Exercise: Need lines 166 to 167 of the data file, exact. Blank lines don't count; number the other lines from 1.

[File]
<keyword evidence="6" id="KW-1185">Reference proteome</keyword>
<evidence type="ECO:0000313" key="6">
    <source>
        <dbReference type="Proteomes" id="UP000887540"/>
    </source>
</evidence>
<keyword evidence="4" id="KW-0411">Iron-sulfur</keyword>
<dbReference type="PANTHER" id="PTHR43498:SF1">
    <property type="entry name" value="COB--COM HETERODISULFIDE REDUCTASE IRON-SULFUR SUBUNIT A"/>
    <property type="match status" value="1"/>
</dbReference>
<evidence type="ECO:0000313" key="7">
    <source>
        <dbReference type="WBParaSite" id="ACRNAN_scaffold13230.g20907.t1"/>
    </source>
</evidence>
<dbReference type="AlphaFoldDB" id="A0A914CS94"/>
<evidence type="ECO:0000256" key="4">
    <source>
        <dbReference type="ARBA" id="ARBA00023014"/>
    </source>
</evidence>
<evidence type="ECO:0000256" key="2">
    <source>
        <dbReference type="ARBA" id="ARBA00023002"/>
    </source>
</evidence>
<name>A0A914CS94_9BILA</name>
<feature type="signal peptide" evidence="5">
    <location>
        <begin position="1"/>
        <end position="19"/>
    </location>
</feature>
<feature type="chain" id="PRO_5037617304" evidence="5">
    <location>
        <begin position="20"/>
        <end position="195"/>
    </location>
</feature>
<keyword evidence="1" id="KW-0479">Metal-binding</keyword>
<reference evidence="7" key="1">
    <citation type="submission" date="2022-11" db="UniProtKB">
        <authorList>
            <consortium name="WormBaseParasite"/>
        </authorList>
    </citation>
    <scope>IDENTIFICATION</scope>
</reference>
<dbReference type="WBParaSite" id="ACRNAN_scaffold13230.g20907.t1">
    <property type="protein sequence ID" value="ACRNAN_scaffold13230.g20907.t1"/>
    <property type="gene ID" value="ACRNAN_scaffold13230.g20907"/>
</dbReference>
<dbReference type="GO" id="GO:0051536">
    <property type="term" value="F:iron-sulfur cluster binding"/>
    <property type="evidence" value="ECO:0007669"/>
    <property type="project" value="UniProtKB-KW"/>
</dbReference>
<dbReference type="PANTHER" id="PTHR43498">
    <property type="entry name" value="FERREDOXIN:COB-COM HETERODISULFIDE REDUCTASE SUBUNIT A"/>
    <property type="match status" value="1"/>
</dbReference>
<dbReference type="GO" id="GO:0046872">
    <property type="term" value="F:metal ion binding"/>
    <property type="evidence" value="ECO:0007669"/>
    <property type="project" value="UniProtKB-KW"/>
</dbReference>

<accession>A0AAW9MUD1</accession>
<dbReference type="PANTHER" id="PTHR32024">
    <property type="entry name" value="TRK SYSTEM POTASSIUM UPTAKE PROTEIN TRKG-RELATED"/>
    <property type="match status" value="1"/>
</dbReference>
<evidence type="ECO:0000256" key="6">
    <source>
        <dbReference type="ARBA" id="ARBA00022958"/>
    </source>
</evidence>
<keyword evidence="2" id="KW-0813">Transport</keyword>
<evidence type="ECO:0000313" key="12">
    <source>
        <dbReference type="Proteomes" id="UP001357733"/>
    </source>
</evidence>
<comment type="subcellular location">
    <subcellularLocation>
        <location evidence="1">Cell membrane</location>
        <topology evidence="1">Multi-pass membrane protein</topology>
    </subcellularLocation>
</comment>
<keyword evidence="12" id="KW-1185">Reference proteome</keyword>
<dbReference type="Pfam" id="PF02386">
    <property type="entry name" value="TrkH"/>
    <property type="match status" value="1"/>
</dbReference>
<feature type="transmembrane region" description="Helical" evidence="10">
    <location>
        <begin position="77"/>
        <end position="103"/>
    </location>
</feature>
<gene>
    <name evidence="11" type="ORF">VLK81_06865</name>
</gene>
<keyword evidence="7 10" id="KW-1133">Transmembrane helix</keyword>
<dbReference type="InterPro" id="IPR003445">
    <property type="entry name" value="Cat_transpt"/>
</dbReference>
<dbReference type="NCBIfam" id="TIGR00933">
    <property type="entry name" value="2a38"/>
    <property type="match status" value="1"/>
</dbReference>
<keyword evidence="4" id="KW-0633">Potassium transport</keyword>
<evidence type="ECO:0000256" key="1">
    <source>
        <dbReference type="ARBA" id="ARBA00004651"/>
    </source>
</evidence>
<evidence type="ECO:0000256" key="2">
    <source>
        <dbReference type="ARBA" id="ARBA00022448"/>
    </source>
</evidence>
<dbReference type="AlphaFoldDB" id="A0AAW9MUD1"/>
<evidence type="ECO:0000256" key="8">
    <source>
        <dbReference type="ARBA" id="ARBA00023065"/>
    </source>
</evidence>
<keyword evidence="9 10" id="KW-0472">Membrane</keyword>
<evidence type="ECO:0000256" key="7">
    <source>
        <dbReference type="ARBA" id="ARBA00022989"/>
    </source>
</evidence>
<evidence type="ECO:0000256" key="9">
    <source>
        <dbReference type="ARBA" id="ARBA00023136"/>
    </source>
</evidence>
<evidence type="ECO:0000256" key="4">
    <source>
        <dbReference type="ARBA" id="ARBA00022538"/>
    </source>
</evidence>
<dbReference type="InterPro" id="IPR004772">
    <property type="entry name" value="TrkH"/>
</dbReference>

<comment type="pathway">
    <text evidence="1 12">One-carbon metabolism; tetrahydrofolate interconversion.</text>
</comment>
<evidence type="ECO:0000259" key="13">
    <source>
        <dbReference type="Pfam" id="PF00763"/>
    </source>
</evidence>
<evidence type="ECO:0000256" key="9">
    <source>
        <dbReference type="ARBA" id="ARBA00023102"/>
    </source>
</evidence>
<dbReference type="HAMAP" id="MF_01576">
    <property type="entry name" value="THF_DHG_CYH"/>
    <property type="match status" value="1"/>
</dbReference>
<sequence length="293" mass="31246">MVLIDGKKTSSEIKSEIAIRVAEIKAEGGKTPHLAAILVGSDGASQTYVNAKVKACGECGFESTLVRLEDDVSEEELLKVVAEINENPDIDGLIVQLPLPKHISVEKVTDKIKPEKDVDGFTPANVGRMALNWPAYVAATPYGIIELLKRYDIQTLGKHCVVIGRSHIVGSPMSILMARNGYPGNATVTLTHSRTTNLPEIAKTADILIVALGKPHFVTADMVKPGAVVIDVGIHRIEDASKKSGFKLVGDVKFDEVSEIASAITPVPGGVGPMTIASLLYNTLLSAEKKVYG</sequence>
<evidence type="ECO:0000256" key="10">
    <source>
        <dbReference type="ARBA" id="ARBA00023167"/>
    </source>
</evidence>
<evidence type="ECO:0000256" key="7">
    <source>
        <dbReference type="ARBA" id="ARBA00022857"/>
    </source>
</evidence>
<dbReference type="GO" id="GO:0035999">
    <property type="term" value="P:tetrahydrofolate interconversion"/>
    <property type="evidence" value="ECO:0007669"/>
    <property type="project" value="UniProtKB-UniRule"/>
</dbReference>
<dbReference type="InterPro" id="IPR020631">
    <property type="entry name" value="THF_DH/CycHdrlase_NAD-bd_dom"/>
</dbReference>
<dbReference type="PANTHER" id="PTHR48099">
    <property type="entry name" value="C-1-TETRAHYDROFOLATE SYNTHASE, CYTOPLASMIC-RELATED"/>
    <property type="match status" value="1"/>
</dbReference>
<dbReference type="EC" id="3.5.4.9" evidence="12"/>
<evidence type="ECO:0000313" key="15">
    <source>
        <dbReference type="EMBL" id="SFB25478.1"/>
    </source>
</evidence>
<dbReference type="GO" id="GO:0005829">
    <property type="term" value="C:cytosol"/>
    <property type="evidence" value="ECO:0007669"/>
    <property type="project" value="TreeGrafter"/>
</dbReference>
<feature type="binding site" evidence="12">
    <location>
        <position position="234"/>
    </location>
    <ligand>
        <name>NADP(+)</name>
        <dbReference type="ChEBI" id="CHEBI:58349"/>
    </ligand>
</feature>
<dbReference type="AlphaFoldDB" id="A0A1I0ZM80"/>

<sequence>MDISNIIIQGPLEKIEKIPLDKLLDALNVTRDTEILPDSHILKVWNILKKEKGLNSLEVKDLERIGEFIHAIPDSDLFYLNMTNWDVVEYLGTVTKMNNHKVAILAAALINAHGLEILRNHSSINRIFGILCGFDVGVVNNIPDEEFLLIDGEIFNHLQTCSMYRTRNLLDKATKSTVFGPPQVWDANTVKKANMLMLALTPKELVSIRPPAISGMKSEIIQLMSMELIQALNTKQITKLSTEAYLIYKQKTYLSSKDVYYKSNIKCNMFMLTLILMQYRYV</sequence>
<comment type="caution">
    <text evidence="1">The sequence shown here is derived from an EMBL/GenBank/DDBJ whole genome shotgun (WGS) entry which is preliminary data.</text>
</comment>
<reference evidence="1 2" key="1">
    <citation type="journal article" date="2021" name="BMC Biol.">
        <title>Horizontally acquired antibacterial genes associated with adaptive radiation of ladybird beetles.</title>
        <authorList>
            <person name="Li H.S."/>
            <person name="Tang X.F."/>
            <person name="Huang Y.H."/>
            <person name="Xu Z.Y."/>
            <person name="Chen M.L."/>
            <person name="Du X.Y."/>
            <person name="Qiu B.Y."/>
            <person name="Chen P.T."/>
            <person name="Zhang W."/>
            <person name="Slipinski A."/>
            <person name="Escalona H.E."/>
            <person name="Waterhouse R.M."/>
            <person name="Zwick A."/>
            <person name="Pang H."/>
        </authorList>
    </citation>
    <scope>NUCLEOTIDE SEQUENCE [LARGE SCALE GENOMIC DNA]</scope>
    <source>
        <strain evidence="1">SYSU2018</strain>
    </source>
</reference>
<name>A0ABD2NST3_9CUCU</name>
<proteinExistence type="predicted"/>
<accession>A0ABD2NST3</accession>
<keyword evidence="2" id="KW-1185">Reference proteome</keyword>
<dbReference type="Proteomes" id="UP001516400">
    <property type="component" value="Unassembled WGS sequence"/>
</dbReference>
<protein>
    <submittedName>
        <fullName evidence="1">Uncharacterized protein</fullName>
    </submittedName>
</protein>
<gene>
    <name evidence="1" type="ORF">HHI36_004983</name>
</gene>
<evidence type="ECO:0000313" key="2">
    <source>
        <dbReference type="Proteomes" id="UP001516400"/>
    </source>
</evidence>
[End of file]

<evidence type="ECO:0000256" key="10">
    <source>